Regarding my Salix integra, I am sorry to disappoint you, but if yours is growing like a bush you will not be able to train it into a standard as far as I know. I inherited mine with the house and I think it is around 10-12 years old, but I have read about them since coming here and Salix integra is either grafted onto a solid stem and sold as a standard - like mine, or it is sold as a bush and will forever grow as a bush. The stem of the Salix is apparently not strong enough to carry the branches so as a standard it needs a different type trunk to grow on. Sorry about that, maybe you can get a second one? I know they cost a fair bit as ready standards, but it’s the perfect thing to put on your Christmas list :-)

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  19. I know you have said your garden is small, Helene, but oh my, every square inch--or centimeter, I suppose--is filled with so many lovely blooms! I love all your Alstromeria; that is something I've never tried to grow, and I'm not sure it would do well in my zone 5b garden. I do grow lilies, however; you have such a beautiful collection! I would gladly give you some of our sunshine if I could--it's been so miserably hot here that I either have to work in the garden before 8 AM or after 7 PM. Needless to say, not much is getting done these days:)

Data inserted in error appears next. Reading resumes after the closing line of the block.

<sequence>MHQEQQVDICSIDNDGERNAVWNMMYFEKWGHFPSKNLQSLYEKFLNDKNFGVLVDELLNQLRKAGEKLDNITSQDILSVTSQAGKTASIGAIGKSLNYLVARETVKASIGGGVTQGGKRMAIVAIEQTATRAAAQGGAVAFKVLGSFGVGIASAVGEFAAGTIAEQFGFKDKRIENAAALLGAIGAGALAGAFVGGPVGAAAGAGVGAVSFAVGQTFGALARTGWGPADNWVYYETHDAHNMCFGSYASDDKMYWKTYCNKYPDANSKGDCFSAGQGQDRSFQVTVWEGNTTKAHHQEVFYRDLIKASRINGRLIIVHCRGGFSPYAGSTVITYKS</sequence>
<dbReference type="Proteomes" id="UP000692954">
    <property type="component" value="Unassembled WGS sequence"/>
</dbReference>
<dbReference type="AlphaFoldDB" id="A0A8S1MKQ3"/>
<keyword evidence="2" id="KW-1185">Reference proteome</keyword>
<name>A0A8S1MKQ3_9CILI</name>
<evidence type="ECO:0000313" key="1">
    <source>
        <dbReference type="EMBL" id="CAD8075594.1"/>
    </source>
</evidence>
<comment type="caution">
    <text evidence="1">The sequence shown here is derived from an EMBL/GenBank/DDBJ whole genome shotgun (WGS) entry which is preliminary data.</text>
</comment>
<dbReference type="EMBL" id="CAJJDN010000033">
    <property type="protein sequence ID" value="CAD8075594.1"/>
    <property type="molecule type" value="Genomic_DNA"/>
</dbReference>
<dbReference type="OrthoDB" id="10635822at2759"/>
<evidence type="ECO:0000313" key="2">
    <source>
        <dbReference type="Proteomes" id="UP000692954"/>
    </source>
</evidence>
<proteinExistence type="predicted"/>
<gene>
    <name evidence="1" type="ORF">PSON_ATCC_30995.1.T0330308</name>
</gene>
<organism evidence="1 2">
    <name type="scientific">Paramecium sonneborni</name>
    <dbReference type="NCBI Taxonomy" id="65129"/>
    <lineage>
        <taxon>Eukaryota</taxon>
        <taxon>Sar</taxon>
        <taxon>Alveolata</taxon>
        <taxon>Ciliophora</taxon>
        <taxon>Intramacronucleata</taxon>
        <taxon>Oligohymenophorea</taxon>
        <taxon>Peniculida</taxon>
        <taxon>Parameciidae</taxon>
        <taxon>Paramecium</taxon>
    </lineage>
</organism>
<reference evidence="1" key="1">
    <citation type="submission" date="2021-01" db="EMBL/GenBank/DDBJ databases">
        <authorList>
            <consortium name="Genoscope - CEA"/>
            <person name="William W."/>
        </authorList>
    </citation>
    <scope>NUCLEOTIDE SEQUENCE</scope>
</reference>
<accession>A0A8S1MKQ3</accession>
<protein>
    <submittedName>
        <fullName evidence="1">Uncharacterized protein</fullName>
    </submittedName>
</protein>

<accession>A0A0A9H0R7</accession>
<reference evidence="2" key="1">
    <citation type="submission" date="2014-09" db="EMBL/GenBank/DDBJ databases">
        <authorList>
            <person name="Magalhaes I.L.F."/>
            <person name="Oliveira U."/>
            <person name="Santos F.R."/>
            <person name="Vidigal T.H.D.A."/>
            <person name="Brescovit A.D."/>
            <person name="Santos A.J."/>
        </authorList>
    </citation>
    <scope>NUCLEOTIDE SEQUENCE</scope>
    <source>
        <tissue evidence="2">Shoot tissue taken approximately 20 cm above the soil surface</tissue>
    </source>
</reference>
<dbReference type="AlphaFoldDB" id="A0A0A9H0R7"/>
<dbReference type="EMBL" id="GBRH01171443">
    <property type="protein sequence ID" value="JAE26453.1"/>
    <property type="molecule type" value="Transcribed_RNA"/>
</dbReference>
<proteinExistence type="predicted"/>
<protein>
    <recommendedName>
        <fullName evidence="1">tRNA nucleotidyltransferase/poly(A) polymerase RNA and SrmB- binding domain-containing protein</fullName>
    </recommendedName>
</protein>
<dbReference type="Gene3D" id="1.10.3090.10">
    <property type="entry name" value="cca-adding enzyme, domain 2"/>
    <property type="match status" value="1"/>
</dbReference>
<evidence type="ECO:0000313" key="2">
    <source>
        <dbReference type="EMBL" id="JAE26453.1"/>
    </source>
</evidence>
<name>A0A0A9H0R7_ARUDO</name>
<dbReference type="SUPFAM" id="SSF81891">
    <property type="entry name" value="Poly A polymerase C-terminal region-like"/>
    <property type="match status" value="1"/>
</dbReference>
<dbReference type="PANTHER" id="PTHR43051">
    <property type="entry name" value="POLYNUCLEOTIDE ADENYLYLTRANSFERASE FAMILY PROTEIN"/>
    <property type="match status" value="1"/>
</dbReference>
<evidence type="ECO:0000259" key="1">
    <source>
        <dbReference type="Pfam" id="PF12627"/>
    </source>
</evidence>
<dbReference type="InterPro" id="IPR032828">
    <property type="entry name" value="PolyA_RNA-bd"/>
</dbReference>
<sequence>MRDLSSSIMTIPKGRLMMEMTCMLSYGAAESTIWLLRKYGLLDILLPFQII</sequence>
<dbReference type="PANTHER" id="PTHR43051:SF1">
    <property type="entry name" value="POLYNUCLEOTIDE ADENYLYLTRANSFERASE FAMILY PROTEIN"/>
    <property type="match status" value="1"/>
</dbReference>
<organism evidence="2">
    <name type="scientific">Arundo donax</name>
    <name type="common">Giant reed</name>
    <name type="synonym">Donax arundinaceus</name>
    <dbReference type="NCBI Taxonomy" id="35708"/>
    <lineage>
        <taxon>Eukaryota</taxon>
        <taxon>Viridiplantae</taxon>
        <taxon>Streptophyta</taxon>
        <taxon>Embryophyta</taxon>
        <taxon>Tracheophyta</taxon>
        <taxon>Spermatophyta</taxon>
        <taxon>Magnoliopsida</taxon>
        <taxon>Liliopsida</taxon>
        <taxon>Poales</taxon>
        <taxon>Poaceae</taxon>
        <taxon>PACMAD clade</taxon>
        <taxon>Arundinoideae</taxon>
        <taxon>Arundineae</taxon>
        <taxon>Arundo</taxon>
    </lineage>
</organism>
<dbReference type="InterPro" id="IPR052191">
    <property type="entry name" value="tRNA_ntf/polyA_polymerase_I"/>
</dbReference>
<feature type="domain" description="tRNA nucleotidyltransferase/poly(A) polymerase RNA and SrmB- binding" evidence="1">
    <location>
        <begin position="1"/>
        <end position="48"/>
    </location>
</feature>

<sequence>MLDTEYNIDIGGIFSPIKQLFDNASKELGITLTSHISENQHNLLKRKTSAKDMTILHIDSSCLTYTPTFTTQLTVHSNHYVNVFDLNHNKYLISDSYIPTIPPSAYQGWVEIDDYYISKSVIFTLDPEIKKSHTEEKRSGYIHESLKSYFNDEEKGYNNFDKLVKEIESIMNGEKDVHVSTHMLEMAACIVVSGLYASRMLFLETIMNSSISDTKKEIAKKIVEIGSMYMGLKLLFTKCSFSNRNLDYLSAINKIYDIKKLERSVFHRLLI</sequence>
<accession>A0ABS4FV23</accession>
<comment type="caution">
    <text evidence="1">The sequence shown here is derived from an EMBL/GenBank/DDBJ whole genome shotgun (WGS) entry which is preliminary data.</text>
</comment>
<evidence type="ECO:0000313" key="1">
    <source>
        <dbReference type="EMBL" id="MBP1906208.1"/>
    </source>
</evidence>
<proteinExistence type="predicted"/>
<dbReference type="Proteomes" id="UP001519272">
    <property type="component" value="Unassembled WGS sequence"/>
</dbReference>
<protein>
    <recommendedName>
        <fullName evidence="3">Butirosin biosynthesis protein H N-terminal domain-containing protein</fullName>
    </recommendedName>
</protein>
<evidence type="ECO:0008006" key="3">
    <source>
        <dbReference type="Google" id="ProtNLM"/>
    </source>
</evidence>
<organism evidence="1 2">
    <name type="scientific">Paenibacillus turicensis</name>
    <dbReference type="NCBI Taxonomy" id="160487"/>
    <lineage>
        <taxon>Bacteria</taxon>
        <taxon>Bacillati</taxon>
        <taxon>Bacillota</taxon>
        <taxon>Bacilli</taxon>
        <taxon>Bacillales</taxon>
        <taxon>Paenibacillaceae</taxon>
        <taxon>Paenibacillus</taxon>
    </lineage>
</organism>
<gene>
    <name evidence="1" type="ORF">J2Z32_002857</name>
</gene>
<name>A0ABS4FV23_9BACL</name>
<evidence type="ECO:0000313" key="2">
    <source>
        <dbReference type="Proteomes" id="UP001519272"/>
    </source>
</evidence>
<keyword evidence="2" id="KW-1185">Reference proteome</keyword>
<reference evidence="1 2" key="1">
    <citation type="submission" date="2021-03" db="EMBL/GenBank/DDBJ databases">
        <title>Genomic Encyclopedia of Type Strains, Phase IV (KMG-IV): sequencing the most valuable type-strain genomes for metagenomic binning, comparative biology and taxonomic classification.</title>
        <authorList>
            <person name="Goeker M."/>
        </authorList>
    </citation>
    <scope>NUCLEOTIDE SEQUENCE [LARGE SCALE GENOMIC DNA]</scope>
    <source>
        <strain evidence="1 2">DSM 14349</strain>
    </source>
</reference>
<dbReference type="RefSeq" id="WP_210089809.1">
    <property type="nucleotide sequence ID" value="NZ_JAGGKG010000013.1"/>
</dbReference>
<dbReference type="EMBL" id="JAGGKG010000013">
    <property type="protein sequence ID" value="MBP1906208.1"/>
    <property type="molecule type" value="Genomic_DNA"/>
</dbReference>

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    1. Thank you Rose, I know my garden seems quite full by know, but I can assure you there is room for more, much more! I am currently looking for more plants for the woodland bed, something that can flower in the autumn and winter. Lots of space there. And I haven’t started on the front garden yet so I am sure I can squeeze in many more plants here!

      If you want to grow alstroemerias you would need to grow them in pots and take them into a greenhouse during the winter, they are not happy with more than a few degrees below freezing. But the smaller varieties like I have a perfectly happy in 3-5L pots, and growing in pots they are much easier to deal with when they need splitting.